Thursday, December 5, 2013
As a Maine educator, I am personally insulted and offended by Gov. LePage's recent comments about public education in our state ("LePage's criticism of Maine schools disappoints Maine principals," Nov. 14).
Responding to critical remarks by Gov. Paul LePage about public education in Maine, a teacher invites him “to visit my classroom anytime to see the challenges we face and the success we foster.”
2010 File Photo/Gregory Rec
Like many teachers, I had followed another career path before making the choice to dedicate my life of work to the children of Maine.
As a 20-something professional living out of state, I decided to return to Maine, complete a master's program and work to improve the lives and learning of the students in my home state. That was 13 years ago. I wonder what message an aspiring teacher in my situation would receive from such comments by our own governor.
It seems to me that the governor should be using his position to encourage such young, vibrant, energetic professionals to return to Maine to invigorate our economy. If reform of our education system is to take place, it will start with our teachers, who care deeply about the quality of students' learning.
Gov. LePage should stop insulting teachers and start leading. I welcome him to visit my classroom anytime to see the challenges we face and the success we foster.
I am not unique in this. I am constantly amazed and inspired by the creativity I see in our Maine teachers. Perhaps if Gov. LePage actually visited some Maine schools with an open mind, he would see some of the great learning that is occurring.
Seniors face deadline soon to make Medicare changes
The election -- and with it, the election season -- has passed. Regardless of your political persuasion, you and people across Maine and the country can take a deep breath and go about your business.
One issue that was the subject of a great deal of political discussion was Medicare. It's especially difficult when such talk comes during the important annual election period -- the one time during the year when Medicare beneficiaries should be evaluating their coverage options.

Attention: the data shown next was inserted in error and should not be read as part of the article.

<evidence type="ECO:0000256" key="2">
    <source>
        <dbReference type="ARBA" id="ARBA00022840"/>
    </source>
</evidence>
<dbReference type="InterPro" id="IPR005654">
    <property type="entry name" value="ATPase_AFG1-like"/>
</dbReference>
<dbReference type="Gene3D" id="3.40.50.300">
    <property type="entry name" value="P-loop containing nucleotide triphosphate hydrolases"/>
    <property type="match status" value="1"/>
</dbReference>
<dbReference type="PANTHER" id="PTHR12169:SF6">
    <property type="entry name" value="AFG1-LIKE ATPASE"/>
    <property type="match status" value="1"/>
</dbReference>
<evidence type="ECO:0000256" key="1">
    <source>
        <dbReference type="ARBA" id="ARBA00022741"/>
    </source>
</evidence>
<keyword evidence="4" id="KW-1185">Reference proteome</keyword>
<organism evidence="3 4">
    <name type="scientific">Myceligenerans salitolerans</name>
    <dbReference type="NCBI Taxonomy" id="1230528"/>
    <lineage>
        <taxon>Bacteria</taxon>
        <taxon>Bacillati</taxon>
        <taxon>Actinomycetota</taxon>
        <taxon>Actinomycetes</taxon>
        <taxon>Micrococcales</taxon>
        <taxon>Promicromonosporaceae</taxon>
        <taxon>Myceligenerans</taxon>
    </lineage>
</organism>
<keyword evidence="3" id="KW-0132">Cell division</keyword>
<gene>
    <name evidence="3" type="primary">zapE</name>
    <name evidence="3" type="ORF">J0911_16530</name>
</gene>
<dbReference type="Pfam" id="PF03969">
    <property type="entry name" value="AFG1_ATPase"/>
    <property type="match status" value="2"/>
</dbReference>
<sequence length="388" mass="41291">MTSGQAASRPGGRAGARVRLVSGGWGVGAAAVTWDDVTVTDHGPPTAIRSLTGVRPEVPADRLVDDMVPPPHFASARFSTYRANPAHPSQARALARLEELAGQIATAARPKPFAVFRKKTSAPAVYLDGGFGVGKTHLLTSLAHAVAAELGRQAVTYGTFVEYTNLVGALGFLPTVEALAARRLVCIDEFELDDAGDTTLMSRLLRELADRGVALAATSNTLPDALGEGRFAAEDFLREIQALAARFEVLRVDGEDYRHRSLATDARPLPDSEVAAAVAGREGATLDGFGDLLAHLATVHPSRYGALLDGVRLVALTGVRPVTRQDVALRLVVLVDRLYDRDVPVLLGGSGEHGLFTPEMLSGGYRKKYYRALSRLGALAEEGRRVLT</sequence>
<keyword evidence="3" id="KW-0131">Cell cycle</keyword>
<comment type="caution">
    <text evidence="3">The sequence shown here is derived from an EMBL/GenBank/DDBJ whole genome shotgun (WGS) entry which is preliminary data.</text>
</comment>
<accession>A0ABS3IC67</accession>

For most seniors, it's the only time of year they can make changes. Many plans make changes (even good changes!), so it is a good idea for seniors to review their options and explore alternatives.
But you only have until Dec. 7 to make a change. And, contrary to some of the fear tactics we heard, Medicare plans remain.
In fact, Jon Blum, acting deputy administrator at the Centers for Medicare and Medicaid Services (the government agency that runs Medicare), recently said, "While you can't predict everything in life, you can do your best to be prepared. Medicare will be there, stronger than ever, to help."
Over the next couple weeks, I encourage seniors to explore resources that can help answer questions:
• Visit www.medicare.gov to learn more about your different options, including Medicare Advantage plans. It can be a great tool and one right at your fingertips.
• Talk to those you know who are already enrolled in Medicare. What were their lessons learned and what advice can they give when making these decisions?
• Call or visit an Area Agency on Aging.
Making choices about Medicare can be challenging, and don't feel like you have to do this alone! Just remember, you only have until Dec. 7.
vice president of senior products, Martin's Point Health Care
After Sandy, ease climate change by forgoing meat
Frankenstorm Sandy is one more dramatic demonstration that climate change and its extreme weather patterns are now part of our future.
Although we're unlikely to reverse climate change, we can still mitigate its effects by reducing our driving, our energy use and our meat consumption.
Yes, meat consumption. A 2006 U.N. report estimated that meat cosumption accounts for 18 percent of manmade greenhouse gases. A 2009 article in the respected World Watch magazine suggested that it may be closer to 50 percent.
Carbon dioxide, the principal greenhouse gas, is emitted by burning forests to create animal pastures and by combustion of fossil fuels to confine, feed, transport and slaughter animals and to refrigerate their carcasses. The much more damaging methane and nitrous oxide are discharged from digestive tracts of cattle and from animal waste cesspools, respectively.
We have the power of reducing the devastating effects of climate change every time we eat. Our local supermarket offers a rich variety of soy-based lunch "meats," hot dogs, veggie burgers, soy and nut-based dairy products (including cheese and ice cream), and an ample selection of traditional vegetables, fruits, grains and nuts. Product lists, easy recipes and transition tips are available at www.livevegan.org.
Backer of end to tax cuts draws on outdated credo
Patricia Pora, a Sister of Mercy, makes the argument that the credo of the most basic public programs should be to provide care for all who need it, regardless of ability to pay (Voice of the People, "Draw on nation's resources to address nation's needs," Nov. 10). To this end, she says that tax cuts for those earning more than $250,000 a year should expire at the end of the year.
Sister Pora's position is, at bottom, a restatement of Karl Marx's 1875 slogan: "From each according to his ability, to each according to his needs!" The dissolution of the Soviet Union in 1991 is a testament to the lack of viability of that approach.
William Vaughan Jr.
Activists may have had right idea about Petraeus
Back in September 2007, the antiwar group MoveOn.org ran an ad in The New York Times that referred to Gen. David Petraeus as "General Betray Us."
Both the House and the Senate were quick to condemn the ad. They were indignant and demanded an apology.
In the light of recent events, maybe MoveOn.org was on to something, and it's Congress that should do the apologizing.
John P. Wirtz